Susana and the Scot by Sabrina York

This RITA® Reader Challenge 2017 review was written by Robin R. This story was nominated for the RITA® in the Long Historical category.

The summary:

Scotland, 1813.

Andrew Lochlannach is famous for his conquests, on and off the battlefield. When a fellow warrior challenges him to a kissing contest, he wastes no time in planting his lips on ninety-nine lovely lasses-an impressive feat of seduction that gets him banished to the hinterlands. Still, Andrew has no regrets about his exploits-especially his embrace with the most beguiling woman he’s ever met…

With flaming red hair and a temper to match, Susana is not some innocent farmgirl who gives herself over easily to a man, even one as ruggedly handsome as Andrew. The wicked Scot may have won a kiss from the headstrong beauty in a moment of mutual desire, but Susana refuses to be just another one of his conquests. Andrew must convince the fiery lass that even though he is not playing a game, losing her is not an option…

Here is Robin R.’s review:

In this second book of the Untamed Highlander series, Andrew Lochlannach gets sent by his brother to help protect the lands that Susana, Andrew’s brother’s sister-in-law, has been in charge of defending for her aging father. In a huge coincidence that can be easily forgiven in romance-land, Susana and Andrew fell in love in Perth six years ago, were broken up by a deceitful friend, and still haven’t gotten over each other. In an excellent first encounter scene that sets up their rivalry and resentment for the first part of the book, she recognizes him, but he doesn’t recognize her because she used her middle name in Perth and he thinks she’s dead (bit of a stretch, but we will go with it). There’s a very entertaining battle of wills, an archery competition, a lot of steamy, detailed sex, and a kidnapping.

A little cover snark: I doona know who the pretty people are on the cover, but they aren’t Andrew and Susana. The dude on the cover is wearing a kilt. There is nary a kilt mentioned in the book. Everyone is wearing breeks, even Susana in the first scene. Don’t promise kilts unless you deliver kilts, publishers! Also, Andrew’s unique silver-blond tresses are a major paternity plot point and the hunk in the kilt has dark blond hair. The lady in the cover has skinny, pale forearms and is barely wearing a red satiny gown, whereas Susana is an archery champion who manages her father’s lands and tracks down cattle thieves.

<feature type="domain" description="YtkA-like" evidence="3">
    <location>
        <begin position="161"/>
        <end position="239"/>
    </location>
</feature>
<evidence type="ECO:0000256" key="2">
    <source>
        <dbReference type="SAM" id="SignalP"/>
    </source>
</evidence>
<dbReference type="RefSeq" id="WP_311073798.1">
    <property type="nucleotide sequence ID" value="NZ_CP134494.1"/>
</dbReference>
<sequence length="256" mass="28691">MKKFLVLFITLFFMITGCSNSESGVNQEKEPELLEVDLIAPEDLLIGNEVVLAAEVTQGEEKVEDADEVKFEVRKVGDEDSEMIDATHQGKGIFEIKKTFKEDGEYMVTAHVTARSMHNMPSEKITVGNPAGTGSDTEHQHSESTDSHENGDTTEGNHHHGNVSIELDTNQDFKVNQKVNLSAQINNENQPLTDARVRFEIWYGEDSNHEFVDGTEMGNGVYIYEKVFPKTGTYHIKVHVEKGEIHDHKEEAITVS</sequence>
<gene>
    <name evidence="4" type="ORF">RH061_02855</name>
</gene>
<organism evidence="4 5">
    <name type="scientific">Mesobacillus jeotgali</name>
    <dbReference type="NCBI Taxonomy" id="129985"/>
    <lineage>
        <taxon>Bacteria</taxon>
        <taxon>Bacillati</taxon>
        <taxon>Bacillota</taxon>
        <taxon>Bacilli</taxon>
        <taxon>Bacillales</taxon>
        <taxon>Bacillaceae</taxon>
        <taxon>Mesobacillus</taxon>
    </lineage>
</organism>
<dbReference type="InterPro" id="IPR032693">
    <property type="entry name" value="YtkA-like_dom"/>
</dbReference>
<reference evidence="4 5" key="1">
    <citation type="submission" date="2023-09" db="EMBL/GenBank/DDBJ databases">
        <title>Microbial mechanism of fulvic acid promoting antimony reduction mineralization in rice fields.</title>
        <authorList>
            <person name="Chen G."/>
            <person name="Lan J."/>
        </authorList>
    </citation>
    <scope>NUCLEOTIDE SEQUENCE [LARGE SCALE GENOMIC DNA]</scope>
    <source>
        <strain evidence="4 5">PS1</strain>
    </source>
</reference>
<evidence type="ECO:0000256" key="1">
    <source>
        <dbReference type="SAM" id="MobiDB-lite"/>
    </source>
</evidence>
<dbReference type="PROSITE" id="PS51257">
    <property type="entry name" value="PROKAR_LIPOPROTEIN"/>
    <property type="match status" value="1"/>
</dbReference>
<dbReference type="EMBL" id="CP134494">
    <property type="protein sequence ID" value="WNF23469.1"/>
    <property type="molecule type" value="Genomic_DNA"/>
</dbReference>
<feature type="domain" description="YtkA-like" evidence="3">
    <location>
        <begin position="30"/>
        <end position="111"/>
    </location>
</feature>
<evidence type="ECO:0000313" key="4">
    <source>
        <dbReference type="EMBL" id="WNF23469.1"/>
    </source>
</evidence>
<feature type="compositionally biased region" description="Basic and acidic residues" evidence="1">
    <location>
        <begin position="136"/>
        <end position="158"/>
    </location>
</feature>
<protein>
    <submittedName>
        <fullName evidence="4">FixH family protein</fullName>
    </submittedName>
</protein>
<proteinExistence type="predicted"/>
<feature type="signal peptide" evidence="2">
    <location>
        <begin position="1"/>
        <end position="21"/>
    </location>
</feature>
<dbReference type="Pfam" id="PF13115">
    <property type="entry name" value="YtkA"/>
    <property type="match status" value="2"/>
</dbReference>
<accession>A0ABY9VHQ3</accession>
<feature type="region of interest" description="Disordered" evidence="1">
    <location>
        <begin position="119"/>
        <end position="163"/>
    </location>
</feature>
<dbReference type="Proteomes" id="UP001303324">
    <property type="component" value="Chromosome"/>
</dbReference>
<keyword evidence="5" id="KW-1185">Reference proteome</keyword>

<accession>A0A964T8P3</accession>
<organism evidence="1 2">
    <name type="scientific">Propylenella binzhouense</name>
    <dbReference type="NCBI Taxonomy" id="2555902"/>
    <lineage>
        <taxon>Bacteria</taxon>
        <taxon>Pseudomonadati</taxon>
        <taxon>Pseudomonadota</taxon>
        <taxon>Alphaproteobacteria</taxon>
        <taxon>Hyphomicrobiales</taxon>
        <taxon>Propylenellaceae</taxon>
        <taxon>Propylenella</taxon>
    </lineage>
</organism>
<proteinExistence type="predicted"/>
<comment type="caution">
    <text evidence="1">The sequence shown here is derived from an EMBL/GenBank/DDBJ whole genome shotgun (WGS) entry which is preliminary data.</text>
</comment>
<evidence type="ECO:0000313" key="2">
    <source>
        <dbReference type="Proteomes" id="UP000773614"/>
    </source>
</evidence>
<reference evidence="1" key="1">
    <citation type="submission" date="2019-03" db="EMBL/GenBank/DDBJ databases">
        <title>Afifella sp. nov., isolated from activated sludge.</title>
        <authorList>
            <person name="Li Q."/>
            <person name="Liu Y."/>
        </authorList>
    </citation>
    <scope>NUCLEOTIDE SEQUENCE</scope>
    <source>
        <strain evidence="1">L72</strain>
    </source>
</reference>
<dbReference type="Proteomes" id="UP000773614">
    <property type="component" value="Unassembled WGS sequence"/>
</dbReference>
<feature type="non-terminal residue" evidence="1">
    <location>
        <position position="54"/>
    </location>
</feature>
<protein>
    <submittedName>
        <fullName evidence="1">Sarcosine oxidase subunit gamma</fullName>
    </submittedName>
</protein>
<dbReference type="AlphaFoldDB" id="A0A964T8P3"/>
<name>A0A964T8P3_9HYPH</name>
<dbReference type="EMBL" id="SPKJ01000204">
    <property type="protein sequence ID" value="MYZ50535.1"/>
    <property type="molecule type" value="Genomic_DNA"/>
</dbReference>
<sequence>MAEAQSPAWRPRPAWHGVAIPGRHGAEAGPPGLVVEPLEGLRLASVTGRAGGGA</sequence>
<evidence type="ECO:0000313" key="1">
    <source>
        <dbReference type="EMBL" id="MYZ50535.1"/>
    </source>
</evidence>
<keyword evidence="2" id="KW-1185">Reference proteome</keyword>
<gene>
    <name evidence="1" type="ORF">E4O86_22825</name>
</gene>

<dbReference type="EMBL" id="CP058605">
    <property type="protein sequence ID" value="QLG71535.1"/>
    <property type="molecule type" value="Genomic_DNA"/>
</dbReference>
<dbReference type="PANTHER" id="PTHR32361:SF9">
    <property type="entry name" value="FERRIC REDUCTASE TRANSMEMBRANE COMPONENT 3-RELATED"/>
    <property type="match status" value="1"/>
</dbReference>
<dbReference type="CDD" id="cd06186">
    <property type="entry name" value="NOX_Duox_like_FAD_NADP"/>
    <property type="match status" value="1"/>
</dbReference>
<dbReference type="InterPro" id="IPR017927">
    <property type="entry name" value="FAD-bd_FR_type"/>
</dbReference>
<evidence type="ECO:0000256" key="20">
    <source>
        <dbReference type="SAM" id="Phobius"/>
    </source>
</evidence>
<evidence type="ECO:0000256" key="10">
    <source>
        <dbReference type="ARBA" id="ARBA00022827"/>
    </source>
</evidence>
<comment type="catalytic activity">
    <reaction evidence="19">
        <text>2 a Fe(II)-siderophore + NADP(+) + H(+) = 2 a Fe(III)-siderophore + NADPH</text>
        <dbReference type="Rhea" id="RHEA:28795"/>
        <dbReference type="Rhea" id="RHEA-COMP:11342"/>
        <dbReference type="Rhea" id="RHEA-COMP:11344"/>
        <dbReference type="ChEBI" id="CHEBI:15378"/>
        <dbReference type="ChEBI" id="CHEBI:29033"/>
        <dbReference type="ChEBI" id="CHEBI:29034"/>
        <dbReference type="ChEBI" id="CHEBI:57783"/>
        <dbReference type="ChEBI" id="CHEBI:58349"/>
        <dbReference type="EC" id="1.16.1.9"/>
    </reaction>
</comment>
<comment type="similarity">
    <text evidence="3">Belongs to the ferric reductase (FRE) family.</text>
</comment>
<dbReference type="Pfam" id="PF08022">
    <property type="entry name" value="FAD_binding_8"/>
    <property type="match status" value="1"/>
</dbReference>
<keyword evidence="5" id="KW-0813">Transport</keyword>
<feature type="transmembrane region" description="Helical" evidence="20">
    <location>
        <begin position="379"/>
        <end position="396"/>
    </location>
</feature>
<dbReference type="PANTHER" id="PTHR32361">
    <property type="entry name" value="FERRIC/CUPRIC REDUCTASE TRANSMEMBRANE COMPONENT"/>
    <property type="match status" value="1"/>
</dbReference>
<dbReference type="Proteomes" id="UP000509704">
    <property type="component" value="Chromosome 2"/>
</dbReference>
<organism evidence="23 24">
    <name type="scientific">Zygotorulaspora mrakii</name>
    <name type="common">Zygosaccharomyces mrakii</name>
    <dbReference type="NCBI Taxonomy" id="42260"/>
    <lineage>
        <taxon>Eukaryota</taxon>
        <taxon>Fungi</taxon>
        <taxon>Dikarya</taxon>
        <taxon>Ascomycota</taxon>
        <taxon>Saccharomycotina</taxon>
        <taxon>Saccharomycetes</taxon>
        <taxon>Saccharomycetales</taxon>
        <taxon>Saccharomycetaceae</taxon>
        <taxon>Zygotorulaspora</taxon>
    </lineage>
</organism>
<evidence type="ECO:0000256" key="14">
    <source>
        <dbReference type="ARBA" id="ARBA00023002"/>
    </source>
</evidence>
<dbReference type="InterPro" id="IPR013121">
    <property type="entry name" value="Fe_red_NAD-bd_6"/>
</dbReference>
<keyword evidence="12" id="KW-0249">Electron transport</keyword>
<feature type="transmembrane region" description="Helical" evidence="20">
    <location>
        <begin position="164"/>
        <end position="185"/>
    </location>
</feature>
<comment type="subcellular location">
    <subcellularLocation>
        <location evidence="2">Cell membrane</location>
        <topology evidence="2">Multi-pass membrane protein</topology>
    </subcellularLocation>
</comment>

Also, the kissing contest heavily mentioned on the back of the book and in summaries is a clever hook, but feels like it has been just tacked-on to the beginning and not terribly relevant to the rest of the story (although I haven’t read the first book in the series, so if it is providing continuity from that, I retract my statement and stand corrected). This solid, fast-paced historical would have had more appeal for me if it had been allowed to shine as itself, instead of feeling wrapped in the trappings of a different book.

The Scottish Highland setting is a pretty backdrop, but I wanted more details about Susana managing her father’s lands – the book would have been much stronger with more about how their society works and if it had shown us how smart and capable Susana is. She is admirably strong and fierce: I love how she is a single mom with a ton of responsibilities instead of a simpering miss, but we never get a good sense of why, for example, her last prospective suitor “limped away with an arrow in his arse.” When you have a character who has broken so strongly out of their expected role and demeanor in society, it warrants a more substantial explanation. Was it the assumed betrayal in Perth? Was it growing up without a mother? Was it to protect her sisters? Show us, please!

Andrew is less remarkable than Susana, but more grounded in his story. We know why he is extremely loyal to his brother and there is a good reason he is a big flirt who never gets entangled. Susana’s precocious five-year-old daughter Isobel (do the math!) is an aggravating, but captivating character and, in addition to being a handy plot device, Andrew getting to know her and understanding how to relate to her is one of the most compelling parts of the book.

After the relationships are built, they are then tested as the conflicts with neighbors come to a head, followed closely by everything getting nicely sorted out into an HEA. One sour note, though…

ending the book with a blowjob scene felt crass and unsatisfying and had a tinge of shrew-taming to it.

Overall, this was an enjoyable read with an exciting plot and the sparks really flew between the two main characters.

Susana and the Scot by Sabrina York received a B- in a previous RITA Reader Challenge Review.

This book is available from:
Susana and the Scot by Sabrina York

December 29, 2015

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